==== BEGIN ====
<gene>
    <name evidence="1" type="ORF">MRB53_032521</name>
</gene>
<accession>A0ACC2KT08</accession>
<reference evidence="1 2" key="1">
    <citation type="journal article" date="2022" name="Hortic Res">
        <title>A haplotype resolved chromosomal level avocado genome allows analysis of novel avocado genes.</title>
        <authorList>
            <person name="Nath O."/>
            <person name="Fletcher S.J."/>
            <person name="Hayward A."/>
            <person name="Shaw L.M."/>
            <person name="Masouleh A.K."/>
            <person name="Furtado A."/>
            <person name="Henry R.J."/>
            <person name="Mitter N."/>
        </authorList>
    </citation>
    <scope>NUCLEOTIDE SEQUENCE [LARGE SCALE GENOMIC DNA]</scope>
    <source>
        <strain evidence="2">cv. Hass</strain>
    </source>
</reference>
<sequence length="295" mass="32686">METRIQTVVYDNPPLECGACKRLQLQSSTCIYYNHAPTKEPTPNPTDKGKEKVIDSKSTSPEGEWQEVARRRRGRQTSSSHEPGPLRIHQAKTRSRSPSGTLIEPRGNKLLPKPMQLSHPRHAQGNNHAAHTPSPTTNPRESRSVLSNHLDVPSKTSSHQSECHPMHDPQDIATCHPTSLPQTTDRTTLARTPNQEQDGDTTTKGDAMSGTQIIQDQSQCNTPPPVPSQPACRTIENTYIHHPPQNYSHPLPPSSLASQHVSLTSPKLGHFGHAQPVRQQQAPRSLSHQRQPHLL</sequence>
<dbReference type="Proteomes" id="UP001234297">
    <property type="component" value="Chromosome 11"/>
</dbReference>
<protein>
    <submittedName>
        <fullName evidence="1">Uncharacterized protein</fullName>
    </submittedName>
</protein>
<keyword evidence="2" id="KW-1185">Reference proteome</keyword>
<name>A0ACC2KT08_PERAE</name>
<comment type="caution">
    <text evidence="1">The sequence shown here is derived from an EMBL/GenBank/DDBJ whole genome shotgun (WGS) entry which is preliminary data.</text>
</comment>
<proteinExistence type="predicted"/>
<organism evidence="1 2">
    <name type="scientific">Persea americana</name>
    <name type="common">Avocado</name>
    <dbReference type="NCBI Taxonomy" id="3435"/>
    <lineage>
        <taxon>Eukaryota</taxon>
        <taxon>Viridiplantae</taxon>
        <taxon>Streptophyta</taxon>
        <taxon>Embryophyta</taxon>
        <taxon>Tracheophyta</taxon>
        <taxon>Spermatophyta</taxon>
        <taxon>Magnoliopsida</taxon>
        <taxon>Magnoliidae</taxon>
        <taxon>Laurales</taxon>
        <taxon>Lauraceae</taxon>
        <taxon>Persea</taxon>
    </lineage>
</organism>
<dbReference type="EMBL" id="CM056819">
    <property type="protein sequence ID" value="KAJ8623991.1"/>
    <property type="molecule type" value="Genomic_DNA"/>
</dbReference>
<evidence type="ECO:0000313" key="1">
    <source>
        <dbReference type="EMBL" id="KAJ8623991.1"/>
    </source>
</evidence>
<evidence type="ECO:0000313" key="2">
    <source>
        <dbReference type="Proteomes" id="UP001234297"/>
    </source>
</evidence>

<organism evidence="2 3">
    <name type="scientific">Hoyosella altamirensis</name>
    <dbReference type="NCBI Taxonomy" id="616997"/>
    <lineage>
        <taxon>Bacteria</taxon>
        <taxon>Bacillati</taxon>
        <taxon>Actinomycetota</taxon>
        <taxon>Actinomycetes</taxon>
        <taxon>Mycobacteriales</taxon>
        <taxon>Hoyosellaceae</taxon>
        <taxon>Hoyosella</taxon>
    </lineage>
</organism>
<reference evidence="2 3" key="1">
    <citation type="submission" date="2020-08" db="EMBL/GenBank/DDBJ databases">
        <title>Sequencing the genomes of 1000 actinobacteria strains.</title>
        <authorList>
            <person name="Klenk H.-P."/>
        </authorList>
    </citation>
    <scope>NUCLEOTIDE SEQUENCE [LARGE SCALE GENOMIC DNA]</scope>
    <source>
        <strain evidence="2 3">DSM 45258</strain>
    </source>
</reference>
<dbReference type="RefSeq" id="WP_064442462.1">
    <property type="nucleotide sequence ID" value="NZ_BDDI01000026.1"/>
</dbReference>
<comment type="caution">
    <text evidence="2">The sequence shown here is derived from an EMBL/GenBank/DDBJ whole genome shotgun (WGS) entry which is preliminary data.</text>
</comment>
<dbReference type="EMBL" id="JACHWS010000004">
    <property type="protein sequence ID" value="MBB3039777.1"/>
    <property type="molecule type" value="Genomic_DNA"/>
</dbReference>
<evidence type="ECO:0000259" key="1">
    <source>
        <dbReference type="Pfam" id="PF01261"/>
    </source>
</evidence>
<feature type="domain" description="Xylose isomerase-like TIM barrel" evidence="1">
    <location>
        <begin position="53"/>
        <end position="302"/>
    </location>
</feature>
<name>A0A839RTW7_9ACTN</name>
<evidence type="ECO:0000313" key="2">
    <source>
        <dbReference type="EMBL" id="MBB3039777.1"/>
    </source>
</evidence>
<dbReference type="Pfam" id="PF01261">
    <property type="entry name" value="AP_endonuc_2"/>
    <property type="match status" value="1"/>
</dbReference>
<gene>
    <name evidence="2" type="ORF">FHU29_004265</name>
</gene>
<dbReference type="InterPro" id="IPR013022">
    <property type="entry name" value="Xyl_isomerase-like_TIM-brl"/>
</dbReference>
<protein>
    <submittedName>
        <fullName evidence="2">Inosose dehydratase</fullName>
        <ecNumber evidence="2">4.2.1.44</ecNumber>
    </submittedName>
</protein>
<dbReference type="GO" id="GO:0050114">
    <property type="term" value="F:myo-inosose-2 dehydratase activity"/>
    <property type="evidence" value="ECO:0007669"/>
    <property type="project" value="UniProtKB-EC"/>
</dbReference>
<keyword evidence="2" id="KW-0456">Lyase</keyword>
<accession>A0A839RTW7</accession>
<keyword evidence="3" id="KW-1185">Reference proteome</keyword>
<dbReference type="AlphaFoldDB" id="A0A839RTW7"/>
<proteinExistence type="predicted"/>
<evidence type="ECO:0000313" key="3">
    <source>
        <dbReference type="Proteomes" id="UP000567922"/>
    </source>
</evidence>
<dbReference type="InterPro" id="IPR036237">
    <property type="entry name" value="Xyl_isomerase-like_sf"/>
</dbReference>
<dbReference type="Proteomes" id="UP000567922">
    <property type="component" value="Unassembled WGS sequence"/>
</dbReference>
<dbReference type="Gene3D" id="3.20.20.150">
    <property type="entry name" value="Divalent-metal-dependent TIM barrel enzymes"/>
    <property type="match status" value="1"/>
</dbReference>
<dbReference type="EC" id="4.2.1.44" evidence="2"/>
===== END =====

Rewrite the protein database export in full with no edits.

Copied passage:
<gene>
    <name evidence="1" type="ORF">MRB53_032521</name>
</gene>
<accession>A0ACC2KT08</accession>
<reference evidence="1 2" key="1">
    <citation type="journal article" date="2022" name="Hortic Res">
        <title>A haplotype resolved chromosomal level avocado genome allows analysis of novel avocado genes.</title>
        <authorList>
            <person name="Nath O."/>
            <person name="Fletcher S.J."/>
            <person name="Hayward A."/>
            <person name="Shaw L.M."/>
            <person name="Masouleh A.K."/>
            <person name="Furtado A."/>
            <person name="Henry R.J."/>
            <person name="Mitter N."/>
        </authorList>
    </citation>
    <scope>NUCLEOTIDE SEQUENCE [LARGE SCALE GENOMIC DNA]</scope>
    <source>
        <strain evidence="2">cv. Hass</strain>
    </source>
</reference>
<sequence length="295" mass="32686">METRIQTVVYDNPPLECGACKRLQLQSSTCIYYNHAPTKEPTPNPTDKGKEKVIDSKSTSPEGEWQEVARRRRGRQTSSSHEPGPLRIHQAKTRSRSPSGTLIEPRGNKLLPKPMQLSHPRHAQGNNHAAHTPSPTTNPRESRSVLSNHLDVPSKTSSHQSECHPMHDPQDIATCHPTSLPQTTDRTTLARTPNQEQDGDTTTKGDAMSGTQIIQDQSQCNTPPPVPSQPACRTIENTYIHHPPQNYSHPLPPSSLASQHVSLTSPKLGHFGHAQPVRQQQAPRSLSHQRQPHLL</sequence>
<dbReference type="Proteomes" id="UP001234297">
    <property type="component" value="Chromosome 11"/>
</dbReference>
<protein>
    <submittedName>
        <fullName evidence="1">Uncharacterized protein</fullName>
    </submittedName>
</protein>
<keyword evidence="2" id="KW-1185">Reference proteome</keyword>
<name>A0ACC2KT08_PERAE</name>
<comment type="caution">
    <text evidence="1">The sequence shown here is derived from an EMBL/GenBank/DDBJ whole genome shotgun (WGS) entry which is preliminary data.</text>
</comment>
<proteinExistence type="predicted"/>
<organism evidence="1 2">
    <name type="scientific">Persea americana</name>
    <name type="common">Avocado</name>
    <dbReference type="NCBI Taxonomy" id="3435"/>
    <lineage>
        <taxon>Eukaryota</taxon>
        <taxon>Viridiplantae</taxon>
        <taxon>Streptophyta</taxon>
        <taxon>Embryophyta</taxon>
        <taxon>Tracheophyta</taxon>
        <taxon>Spermatophyta</taxon>
        <taxon>Magnoliopsida</taxon>
        <taxon>Magnoliidae</taxon>
        <taxon>Laurales</taxon>
        <taxon>Lauraceae</taxon>
        <taxon>Persea</taxon>
    </lineage>
</organism>
<dbReference type="EMBL" id="CM056819">
    <property type="protein sequence ID" value="KAJ8623991.1"/>
    <property type="molecule type" value="Genomic_DNA"/>
</dbReference>
<evidence type="ECO:0000313" key="1">
    <source>
        <dbReference type="EMBL" id="KAJ8623991.1"/>
    </source>
</evidence>
<evidence type="ECO:0000313" key="2">
    <source>
        <dbReference type="Proteomes" id="UP001234297"/>
    </source>
</evidence>

<organism evidence="2 3">
    <name type="scientific">Hoyosella altamirensis</name>
    <dbReference type="NCBI Taxonomy" id="616997"/>
    <lineage>
        <taxon>Bacteria</taxon>
        <taxon>Bacillati</taxon>
        <taxon>Actinomycetota</taxon>
        <taxon>Actinomycetes</taxon>
        <taxon>Mycobacteriales</taxon>
        <taxon>Hoyosellaceae</taxon>
        <taxon>Hoyosella</taxon>
    </lineage>
</organism>
<reference evidence="2 3" key="1">
    <citation type="submission" date="2020-08" db="EMBL/GenBank/DDBJ databases">
        <title>Sequencing the genomes of 1000 actinobacteria strains.</title>
        <authorList>
            <person name="Klenk H.-P."/>
        </authorList>
    </citation>
    <scope>NUCLEOTIDE SEQUENCE [LARGE SCALE GENOMIC DNA]</scope>
    <source>
        <strain evidence="2 3">DSM 45258</strain>
    </source>
</reference>
<dbReference type="RefSeq" id="WP_064442462.1">
    <property type="nucleotide sequence ID" value="NZ_BDDI01000026.1"/>
</dbReference>
<comment type="caution">
    <text evidence="2">The sequence shown here is derived from an EMBL/GenBank/DDBJ whole genome shotgun (WGS) entry which is preliminary data.</text>
</comment>
<dbReference type="EMBL" id="JACHWS010000004">
    <property type="protein sequence ID" value="MBB3039777.1"/>
    <property type="molecule type" value="Genomic_DNA"/>
</dbReference>
<evidence type="ECO:0000259" key="1">
    <source>
        <dbReference type="Pfam" id="PF01261"/>
    </source>
</evidence>
<feature type="domain" description="Xylose isomerase-like TIM barrel" evidence="1">
    <location>
        <begin position="53"/>
        <end position="302"/>
    </location>
</feature>
<name>A0A839RTW7_9ACTN</name>
<evidence type="ECO:0000313" key="2">
    <source>
        <dbReference type="EMBL" id="MBB3039777.1"/>
    </source>
</evidence>
<dbReference type="Pfam" id="PF01261">
    <property type="entry name" value="AP_endonuc_2"/>
    <property type="match status" value="1"/>
</dbReference>
<gene>
    <name evidence="2" type="ORF">FHU29_004265</name>
</gene>
<dbReference type="InterPro" id="IPR013022">
    <property type="entry name" value="Xyl_isomerase-like_TIM-brl"/>
</dbReference>
<protein>
    <submittedName>
        <fullName evidence="2">Inosose dehydratase</fullName>
        <ecNumber evidence="2">4.2.1.44</ecNumber>
    </submittedName>
</protein>
<dbReference type="GO" id="GO:0050114">
    <property type="term" value="F:myo-inosose-2 dehydratase activity"/>
    <property type="evidence" value="ECO:0007669"/>
    <property type="project" value="UniProtKB-EC"/>
</dbReference>
<keyword evidence="2" id="KW-0456">Lyase</keyword>
<accession>A0A839RTW7</accession>
<keyword evidence="3" id="KW-1185">Reference proteome</keyword>
<dbReference type="AlphaFoldDB" id="A0A839RTW7"/>
<proteinExistence type="predicted"/>
<evidence type="ECO:0000313" key="3">
    <source>
        <dbReference type="Proteomes" id="UP000567922"/>
    </source>
</evidence>
<dbReference type="InterPro" id="IPR036237">
    <property type="entry name" value="Xyl_isomerase-like_sf"/>
</dbReference>
<dbReference type="Proteomes" id="UP000567922">
    <property type="component" value="Unassembled WGS sequence"/>
</dbReference>
<dbReference type="Gene3D" id="3.20.20.150">
    <property type="entry name" value="Divalent-metal-dependent TIM barrel enzymes"/>
    <property type="match status" value="1"/>
</dbReference>
<dbReference type="EC" id="4.2.1.44" evidence="2"/>